How technology can bridge resourcing gaps in multicultural education

How technology can bridge resourcing gaps in multicultural education

With the end of the school year fast approaching, principals and heads of departments are using the lead-in to Christmas to think about next year’s curricula.

In response to economics experts recently noting that “more migrants are coming to Australia right now, on a net, per capita basis, than to any other major advanced country”, multicultural education advocates want to see more emphasis on using technology to bridge the accessibility gap among students in the new school year.

This also extends to primary and secondary students with a disability – which, according to 2020 Federal Government figures, is estimated to be 10% of the school-age population.

Carlo Ruiz-Matthyssen is a senior leader with over 35 years of experience in the education and technology sectors. His expertise in the fields of cybersecurity, data protection, and data privacy has been central to his role at Campion Education, where he spearheaded the company’s eLearning and IT strategy, and created the innovative MyConnect2 platform.

According to Ruiz-Matthyssen, there needs to be a nuanced approach to technology – rather than a move between extremes, as was done recently in Sweden.

In August, Sweden’s Education Minister announced a plan to reverse a previous policy that made digital devices mandatory in preschools. The country’s education system plans to go even further and completely end digital learning for children under age six.

“A nuanced approach to technology in classrooms refers to the balanced use of digital and non-digital technologies. There is no one way to do this, and individual schools should determine how this mix fits in with their curricula,” Ruiz-Matthyssen told The Educator.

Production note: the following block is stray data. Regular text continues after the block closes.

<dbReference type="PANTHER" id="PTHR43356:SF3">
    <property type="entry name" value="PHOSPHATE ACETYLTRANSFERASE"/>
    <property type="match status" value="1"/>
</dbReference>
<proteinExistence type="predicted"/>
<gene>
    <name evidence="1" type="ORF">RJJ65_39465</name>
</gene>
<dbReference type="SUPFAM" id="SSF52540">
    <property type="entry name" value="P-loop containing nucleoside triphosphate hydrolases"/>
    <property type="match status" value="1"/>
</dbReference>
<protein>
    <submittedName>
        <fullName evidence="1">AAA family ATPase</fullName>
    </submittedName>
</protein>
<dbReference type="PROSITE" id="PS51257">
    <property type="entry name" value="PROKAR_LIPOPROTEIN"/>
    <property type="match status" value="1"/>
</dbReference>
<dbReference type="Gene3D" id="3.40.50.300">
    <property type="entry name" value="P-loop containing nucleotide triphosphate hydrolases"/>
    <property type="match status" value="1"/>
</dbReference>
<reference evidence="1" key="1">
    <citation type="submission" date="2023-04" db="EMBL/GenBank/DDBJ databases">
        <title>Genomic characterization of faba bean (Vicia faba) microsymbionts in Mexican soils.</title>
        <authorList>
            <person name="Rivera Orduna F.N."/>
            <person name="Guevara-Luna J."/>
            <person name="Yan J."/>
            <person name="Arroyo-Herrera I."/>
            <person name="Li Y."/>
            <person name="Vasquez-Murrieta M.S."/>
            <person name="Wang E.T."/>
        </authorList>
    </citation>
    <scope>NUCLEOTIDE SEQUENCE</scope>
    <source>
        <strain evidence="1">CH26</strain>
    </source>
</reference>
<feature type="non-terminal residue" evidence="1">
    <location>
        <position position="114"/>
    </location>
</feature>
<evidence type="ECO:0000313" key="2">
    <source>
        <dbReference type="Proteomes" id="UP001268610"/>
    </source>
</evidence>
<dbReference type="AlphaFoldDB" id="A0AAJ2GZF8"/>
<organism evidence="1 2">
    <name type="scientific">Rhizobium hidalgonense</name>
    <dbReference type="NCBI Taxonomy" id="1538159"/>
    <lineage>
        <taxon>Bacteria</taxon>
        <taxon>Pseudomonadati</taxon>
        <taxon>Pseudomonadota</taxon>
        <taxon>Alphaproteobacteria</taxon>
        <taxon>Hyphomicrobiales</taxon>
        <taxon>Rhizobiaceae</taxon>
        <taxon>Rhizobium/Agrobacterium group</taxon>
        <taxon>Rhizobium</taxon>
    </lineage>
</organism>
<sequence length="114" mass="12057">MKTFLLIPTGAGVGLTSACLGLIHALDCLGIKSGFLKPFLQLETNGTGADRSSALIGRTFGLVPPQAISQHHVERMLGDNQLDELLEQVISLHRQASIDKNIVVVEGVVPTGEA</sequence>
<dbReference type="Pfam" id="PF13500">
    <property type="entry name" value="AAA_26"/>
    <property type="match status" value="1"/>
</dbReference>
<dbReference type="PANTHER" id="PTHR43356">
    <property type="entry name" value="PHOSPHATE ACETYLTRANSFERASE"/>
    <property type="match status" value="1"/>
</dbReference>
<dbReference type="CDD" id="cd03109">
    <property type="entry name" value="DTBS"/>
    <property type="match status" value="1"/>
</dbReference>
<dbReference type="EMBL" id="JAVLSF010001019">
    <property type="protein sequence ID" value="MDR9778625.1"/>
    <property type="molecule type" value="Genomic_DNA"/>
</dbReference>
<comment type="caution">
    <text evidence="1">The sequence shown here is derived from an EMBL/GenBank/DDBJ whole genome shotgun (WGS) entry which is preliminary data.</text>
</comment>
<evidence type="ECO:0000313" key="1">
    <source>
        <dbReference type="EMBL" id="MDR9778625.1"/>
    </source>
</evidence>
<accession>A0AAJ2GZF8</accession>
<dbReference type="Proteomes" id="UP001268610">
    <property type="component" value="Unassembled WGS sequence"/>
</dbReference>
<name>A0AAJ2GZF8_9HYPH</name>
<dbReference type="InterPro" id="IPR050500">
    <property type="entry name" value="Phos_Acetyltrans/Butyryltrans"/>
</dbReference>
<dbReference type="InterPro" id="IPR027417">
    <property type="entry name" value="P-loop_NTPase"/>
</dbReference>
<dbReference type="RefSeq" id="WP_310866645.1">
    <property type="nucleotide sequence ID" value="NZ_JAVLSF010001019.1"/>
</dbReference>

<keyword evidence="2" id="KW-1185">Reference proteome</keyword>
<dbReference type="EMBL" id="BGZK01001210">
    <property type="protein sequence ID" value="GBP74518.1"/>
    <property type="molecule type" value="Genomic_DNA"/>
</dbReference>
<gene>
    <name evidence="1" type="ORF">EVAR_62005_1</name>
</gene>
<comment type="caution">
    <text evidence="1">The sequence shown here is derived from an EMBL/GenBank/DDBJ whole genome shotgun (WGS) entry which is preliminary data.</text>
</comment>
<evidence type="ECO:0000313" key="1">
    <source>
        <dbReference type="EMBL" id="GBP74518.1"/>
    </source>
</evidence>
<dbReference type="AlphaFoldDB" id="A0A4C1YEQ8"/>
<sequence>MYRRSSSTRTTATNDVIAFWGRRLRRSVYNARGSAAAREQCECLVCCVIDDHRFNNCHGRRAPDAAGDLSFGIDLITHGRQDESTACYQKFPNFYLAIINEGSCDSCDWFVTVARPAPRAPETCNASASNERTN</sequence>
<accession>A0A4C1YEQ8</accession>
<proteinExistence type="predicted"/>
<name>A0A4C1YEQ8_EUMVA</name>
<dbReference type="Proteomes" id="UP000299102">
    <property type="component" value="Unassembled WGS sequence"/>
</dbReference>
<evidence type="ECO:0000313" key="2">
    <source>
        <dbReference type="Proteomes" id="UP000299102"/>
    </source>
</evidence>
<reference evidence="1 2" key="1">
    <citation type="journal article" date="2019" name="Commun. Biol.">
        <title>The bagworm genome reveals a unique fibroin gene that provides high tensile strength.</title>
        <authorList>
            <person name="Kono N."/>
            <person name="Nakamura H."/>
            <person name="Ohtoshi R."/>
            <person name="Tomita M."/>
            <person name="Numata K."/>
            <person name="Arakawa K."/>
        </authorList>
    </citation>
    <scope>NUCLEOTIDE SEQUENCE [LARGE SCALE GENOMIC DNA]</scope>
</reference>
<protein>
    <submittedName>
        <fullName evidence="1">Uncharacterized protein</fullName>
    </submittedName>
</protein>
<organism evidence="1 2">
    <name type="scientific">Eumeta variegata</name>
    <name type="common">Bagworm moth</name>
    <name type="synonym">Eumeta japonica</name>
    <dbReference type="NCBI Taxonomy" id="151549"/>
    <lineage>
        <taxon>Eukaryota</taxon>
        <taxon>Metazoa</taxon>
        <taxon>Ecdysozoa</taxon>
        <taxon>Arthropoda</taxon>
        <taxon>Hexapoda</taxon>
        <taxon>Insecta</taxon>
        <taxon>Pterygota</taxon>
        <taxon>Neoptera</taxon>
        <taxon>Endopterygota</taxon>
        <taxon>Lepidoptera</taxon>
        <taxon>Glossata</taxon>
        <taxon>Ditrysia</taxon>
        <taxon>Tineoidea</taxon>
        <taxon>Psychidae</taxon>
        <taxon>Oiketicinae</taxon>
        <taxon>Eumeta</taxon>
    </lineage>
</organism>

“The key point is that technology continues to evolve, and while it’s easy to breathlessly react to innovations [such as ChatGPT], educators can take elements that work best for them and their students.”

Ruiz-Matthyssen says part of a practical approach is about ensuring that learning resources are designed for the students who use them.

“The resources that are used in a metropolitan school may be different to those in a regional, rural or remote school,” he said.

There can also be variations across year levels, Ruiz-Matthyssen noted.

“Students in years seven and eight might have more of a digital emphasis while more autonomy might be given to senior students to decide which option works best for them,” he said.

“What remains timeless is the human element represented by the teacher or instructor, who is there to facilitate and to guide.”

Catering for linguistic diversity

Campion Education assist parent communities across Australia with support on how to order in some of Australia’s most-spoken non-English languages: Chinese, Arabic, Urdu, Vietnamese, Sinhala and more to come.

The organisation’s MyConnect eBook platform provides access to interactive resources that benefit different learning styles and includes Read Aloud, a feature in which highlighted text is read out in an Australian accent – supporting students with literacy and learning difficulties and international students.

Ruiz-Matthyssen said it is becoming increasingly important for schools to take parents with English as a second language into consideration as key stakeholders in their children’s education.

“One of the most important reasons to give an educational voice to parents with English as a second language is that each schooling community stands to gain from the reciprocal learning that can take place,” he said.

“Principals can proactively seek ways to understand how other languages may add value to curricula, beyond simply trying to translate and interpret. In other words, catering for linguistic diversity is not about ticking boxes – it’s about striving to include all students no matter their starting points and providing universal access to education.”